To say that the new Adam Sandler movie, "Blended," is better than some of his other recent work — "Jack and Jill," for example — isn't saying much. After all, some natural disasters cause less damage than others. But none are a positive development.
OK, that's overly harsh to "Blended" — though not to "Jack and Jill." But please understand the frustration. Some of us are old enough to recall a time when Sandler made movies that were authentically funny, and didn't merely earn laughs by reminding people of their most puerile instincts. We also remember acting work by Sandler that deserved real admiration— remember the 2002 "Punch-Drunk Love"? Not to mention some classic moments on "Saturday Night Live" — but now we're REALLY dating ourselves.
From Sandler's early, goofy, charming humor, we've traveled to a point where we're trying to analyze, in "Blended," whether his mocking of feminine hygiene products is better or worse than his jokes about a young boy's sexual explorations or a teen girl's futile efforts to boost her flat chest.
But there's something else disappointing about "Blended," which stars Sandler and Drew Barrymore (in their third collaboration) as single parents thrown together on an African family vacation. The fact is, there are actual sparks of sweetness, actual moments of tenderness, mostly thanks to Barrymore's sunny and grounded presence (one shudders to imagine this movie without her) and the relaxed chemistry between the stars. But the moments don't stay sweet. They'll end with something like Sandler loudly urinating. Or two rhinos copulating. Tee hee.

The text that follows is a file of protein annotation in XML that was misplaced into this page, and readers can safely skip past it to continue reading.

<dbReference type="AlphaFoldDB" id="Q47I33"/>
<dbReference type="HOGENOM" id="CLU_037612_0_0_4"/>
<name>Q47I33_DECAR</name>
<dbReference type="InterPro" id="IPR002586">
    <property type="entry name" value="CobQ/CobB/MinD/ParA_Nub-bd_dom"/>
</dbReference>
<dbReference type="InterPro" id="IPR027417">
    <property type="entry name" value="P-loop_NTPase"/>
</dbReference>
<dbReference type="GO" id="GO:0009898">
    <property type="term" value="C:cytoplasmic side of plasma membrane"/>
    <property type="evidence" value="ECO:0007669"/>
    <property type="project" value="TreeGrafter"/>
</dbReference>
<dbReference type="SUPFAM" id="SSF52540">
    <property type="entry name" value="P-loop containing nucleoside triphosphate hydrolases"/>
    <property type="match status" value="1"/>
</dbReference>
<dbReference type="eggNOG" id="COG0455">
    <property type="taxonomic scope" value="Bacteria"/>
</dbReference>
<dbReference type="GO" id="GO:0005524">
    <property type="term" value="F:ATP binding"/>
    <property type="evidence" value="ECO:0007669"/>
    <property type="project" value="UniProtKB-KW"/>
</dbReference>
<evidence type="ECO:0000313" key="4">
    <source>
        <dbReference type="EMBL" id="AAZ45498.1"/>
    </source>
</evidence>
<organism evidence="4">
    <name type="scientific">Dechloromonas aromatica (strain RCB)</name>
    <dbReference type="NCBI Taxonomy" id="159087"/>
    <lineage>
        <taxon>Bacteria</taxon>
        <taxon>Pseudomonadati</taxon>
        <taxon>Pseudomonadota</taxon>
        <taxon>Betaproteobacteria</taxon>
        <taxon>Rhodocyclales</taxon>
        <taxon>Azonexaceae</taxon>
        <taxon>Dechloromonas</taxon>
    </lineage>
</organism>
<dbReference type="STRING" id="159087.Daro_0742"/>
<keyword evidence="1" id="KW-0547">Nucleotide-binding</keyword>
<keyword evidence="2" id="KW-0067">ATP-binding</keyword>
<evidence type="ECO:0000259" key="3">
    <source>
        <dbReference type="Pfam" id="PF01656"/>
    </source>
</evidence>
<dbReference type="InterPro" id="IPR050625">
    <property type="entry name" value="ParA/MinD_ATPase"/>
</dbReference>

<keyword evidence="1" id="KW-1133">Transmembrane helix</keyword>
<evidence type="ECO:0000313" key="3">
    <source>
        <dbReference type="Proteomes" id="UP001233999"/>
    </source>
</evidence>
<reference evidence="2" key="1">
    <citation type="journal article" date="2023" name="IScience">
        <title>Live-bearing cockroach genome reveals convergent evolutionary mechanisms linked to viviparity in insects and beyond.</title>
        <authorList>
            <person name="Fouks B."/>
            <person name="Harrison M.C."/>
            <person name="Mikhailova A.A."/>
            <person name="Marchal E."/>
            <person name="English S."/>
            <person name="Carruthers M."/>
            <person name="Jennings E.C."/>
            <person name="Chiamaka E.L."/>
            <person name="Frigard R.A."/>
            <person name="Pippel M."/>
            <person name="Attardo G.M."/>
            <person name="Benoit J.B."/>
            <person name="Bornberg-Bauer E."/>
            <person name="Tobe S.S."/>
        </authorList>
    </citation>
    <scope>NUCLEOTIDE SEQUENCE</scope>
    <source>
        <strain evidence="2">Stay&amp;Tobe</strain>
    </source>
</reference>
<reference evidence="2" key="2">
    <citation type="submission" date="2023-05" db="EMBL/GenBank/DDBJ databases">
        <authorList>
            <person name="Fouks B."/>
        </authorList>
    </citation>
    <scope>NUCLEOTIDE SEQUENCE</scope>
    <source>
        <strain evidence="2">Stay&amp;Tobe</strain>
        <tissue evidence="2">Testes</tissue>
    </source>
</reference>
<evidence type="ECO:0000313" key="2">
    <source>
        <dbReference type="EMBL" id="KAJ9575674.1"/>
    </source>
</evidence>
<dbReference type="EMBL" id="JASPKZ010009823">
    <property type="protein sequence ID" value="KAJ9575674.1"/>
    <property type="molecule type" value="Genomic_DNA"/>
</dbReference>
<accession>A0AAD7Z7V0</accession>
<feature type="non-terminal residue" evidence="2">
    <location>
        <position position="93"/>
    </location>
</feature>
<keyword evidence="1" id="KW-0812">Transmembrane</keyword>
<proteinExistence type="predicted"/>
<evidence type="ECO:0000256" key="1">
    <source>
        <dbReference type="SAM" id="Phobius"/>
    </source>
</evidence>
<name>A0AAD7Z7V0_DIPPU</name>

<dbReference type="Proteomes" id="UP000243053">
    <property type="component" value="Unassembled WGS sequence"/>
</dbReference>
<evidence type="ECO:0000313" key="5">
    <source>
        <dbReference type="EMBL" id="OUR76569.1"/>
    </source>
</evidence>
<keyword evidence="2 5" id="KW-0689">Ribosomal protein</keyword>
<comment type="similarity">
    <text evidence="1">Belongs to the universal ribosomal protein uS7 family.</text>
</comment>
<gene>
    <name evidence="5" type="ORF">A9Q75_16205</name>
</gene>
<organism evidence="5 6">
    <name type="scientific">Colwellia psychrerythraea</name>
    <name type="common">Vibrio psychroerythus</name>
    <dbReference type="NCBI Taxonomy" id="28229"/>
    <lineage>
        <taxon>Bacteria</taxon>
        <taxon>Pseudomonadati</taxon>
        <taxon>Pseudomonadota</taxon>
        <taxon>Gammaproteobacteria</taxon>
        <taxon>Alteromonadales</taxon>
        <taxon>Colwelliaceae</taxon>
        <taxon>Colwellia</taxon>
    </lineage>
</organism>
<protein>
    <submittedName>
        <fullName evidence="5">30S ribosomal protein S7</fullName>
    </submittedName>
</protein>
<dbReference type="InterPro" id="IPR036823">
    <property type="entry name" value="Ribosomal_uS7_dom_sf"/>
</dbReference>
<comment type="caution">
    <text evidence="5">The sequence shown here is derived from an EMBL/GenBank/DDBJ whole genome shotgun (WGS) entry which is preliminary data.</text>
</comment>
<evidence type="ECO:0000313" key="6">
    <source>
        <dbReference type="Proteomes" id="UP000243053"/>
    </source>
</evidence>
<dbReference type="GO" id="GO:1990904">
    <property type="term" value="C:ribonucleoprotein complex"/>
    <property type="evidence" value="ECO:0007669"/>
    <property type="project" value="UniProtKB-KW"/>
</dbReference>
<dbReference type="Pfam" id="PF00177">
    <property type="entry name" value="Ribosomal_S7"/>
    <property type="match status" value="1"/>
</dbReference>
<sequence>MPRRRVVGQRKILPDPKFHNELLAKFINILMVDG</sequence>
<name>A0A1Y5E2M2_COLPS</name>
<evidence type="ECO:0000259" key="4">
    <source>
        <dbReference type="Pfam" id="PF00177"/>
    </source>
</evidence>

Sandler plays Jim, a widower with three daughters who works at a sporting-goods store. Barrymore is Lauren, divorced from her narcissistic husband and trying to juggle parenting two boys with running a closet-organizing service with her gal pal (Wendi McLendon-Covey). They first meet on a disastrous blind date. But, of course, they keep running into each other again.
Like at the drugstore, where Jim is buying sanitary products for his teen daughter (much hilarity ensues, including from the cashier, who dishes about her own reproductive system, as cashiers so often do when you're checking out) and Lauren is trying to replace a centerfold she's ripped up from her son's girlie magazine.
The coincidences keep happening, and so, eventually, and don't ask how — director Frank Coraci and screenwriters Ivan Menchell and Clare Sera don't lose sleep over plausibility — Jim and Lauren are both in South Africa, not only in the same resort, but the same suite! They're appalled to discover each other there, but of course, there's much to be learned over the ensuing days, about parenting, friendship, romance, family and wildlife.
In case we didn't absorb those lessons, we're reminded of them by our singing — and bumping, and grinding — musical narrator, Terry Crews. There's also a not-very-funny side-plot involving a leering husband (Kevin Nealon) and a bride who expresses excitement by shaking her boobs (tee hee again). Not surprisingly, there is little attempt to depict real Africans.
The most promising scenes involve the children, especially Jim's daughters and their attempts to replace their late mother's presence (although these can veer toward the maudlin). There's a little blonde moppet called Lou, a middle daughter named Espn, after the network (OK, that's funny) and a tomboy teen named Larry, for Hilary (Jim clearly wants sons). We're supposed to believe everyone thinks she's a boy, but, really? She's played by glamorous Bella Thorne, disguised only by an unattractive haircut, but otherwise looking a lot like Keira Knightley.
Still, when Lauren, who's as happy to have daughters around as Jim is to have sons, gives Larry/Hilary a makeover at the salon, the scene unexpectedly warms the heart. And it reminds us that there's a fairly decent movie trying to breathe here, underneath the infantile humor. Maybe one day, Sandler will liberate that movie.